Prep Readiness

  • Look Who's Talking

Look Who's Talking Prep Readiness Groups

"Language, Listening & Listeracy for Prep"

Learn language, listening & early literacy skills in a fun, play-based, small group environment.

Background

The transition into prep is a big step for children and their parents. While we as parents are adjusting to ironing uniforms, making school lunches, learning what rainbow facts are & what a level 6 reader means, our children are learning a whole new set of skills to help them prepare for their journey into formal learning. As well as the obvious skills of learning numbers & learning to read & write, they are also learning other skills such as socialising, respecting & following rules and listening in group situations. There are a number of areas of speech pathology that are extremely important for success in learning. In our groups we focus on the 3 “L”s – Language, Listening & Literacy. Our groups are beneficial for all children, they are not only for children with speech or language difficulties.

Group Content

Language

Oral language is the major focus of our groups – Oral language has 2 main components – Receptive Language (listening & understanding) & Expressive Language (speaking – use of words, sentences). Both of these components are extremely important for success in learning written language. Prior to starting school children mostly use language fairly informally. When commencing school, children are required to use more formal or literate language as they learn to express & understand more abstract ideas & concepts. At school children learn to use language to tell stories, ask questions, provide explanations & follow more complex directions. The oral language skills targeted in our groups assist children in making that transition from informal/conversational language to formal/literate language. Another focus of the language component of our groups is “language for numeracy” – concepts & skills to assist with early numeracy development.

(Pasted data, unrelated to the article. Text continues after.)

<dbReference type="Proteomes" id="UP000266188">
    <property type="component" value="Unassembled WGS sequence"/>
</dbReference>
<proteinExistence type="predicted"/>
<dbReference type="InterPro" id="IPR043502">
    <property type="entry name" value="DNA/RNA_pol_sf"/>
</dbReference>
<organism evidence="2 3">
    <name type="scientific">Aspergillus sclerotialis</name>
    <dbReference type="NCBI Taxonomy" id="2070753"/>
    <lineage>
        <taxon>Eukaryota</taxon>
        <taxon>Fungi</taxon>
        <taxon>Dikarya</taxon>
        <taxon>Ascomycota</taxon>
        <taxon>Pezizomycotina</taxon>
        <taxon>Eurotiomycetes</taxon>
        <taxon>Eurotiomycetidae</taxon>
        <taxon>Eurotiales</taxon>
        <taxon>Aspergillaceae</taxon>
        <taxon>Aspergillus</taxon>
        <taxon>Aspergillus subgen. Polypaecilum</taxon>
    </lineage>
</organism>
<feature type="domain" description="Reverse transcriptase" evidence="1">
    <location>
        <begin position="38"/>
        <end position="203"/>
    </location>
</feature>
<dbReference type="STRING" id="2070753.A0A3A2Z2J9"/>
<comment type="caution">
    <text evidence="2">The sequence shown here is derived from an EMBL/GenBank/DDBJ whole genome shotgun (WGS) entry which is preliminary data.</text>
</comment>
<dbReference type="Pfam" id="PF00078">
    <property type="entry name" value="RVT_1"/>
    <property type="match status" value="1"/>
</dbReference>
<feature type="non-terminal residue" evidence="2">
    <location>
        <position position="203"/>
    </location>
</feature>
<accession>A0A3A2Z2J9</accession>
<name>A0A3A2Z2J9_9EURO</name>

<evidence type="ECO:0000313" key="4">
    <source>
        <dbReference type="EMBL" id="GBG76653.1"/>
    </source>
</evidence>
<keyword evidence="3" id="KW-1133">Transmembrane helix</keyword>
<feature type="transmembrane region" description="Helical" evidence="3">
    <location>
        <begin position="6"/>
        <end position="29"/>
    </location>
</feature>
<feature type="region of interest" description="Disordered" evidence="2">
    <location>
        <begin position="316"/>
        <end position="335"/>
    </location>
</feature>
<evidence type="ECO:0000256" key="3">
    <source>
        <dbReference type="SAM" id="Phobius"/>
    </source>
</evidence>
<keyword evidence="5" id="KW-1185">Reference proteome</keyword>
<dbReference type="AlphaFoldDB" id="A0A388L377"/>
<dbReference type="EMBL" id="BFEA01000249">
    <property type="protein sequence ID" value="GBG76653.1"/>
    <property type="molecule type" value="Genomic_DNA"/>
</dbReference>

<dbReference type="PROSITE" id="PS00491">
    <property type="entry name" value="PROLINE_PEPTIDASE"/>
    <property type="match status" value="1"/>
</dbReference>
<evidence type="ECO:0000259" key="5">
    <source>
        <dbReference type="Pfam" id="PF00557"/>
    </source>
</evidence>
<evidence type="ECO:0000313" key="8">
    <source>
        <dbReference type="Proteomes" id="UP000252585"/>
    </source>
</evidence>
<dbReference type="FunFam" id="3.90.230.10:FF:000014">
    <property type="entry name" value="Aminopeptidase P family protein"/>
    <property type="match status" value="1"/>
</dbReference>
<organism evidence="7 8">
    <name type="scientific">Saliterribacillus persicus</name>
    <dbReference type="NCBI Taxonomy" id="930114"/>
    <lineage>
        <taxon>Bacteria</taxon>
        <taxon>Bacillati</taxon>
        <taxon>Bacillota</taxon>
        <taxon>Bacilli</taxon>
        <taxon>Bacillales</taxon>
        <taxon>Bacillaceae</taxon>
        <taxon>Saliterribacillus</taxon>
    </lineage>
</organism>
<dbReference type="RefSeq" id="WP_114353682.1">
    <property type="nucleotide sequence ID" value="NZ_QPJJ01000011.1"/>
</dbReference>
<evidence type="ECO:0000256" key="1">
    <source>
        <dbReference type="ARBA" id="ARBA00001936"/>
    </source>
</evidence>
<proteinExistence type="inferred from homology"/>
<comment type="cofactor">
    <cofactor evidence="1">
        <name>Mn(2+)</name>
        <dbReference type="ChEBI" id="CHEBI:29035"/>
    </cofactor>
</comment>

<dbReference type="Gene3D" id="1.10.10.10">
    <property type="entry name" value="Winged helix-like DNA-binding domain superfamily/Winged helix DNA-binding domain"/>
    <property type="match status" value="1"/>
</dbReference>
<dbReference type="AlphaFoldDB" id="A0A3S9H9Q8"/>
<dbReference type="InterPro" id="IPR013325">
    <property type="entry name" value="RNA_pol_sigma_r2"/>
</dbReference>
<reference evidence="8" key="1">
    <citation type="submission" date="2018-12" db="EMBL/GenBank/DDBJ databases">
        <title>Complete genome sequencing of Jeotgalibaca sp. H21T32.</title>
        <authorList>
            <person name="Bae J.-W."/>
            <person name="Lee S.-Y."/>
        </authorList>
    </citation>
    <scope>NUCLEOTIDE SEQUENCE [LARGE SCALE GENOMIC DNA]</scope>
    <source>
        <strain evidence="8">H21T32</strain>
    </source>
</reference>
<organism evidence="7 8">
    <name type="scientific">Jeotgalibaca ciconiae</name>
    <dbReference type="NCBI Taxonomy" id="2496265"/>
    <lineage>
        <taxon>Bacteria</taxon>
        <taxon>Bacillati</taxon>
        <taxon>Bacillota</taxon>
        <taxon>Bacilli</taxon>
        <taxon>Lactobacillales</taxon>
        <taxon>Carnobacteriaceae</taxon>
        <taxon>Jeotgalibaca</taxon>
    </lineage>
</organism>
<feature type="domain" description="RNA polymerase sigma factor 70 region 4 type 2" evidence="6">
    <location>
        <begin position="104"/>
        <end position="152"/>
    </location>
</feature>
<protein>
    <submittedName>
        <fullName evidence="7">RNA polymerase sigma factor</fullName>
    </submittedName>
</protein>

Listening

The expectation to listen & follow instructions in a large group can be quite overwhelming for some children. Practising listening strategies & following instructions in a small group setting can assist this transition.

Literacy

Due to the strong link between oral language skills & reading & spelling ability, Speech Pathologists play an important role in the management of reading & spelling difficulties. Phonological Awareness (awareness of sounds & how they go together to make words) is an important area of literacy that Speech Pathologists have specialist knowledge in. Research has shown phonological awareness is a good predictor of later reading success. The phonological awareness skills focussed on in the prep readiness group are syllables, rhyme & identifying sounds in simple words.

Our main focus in these groups is to learn & strengthen these skills through fun, play-based activities!!!

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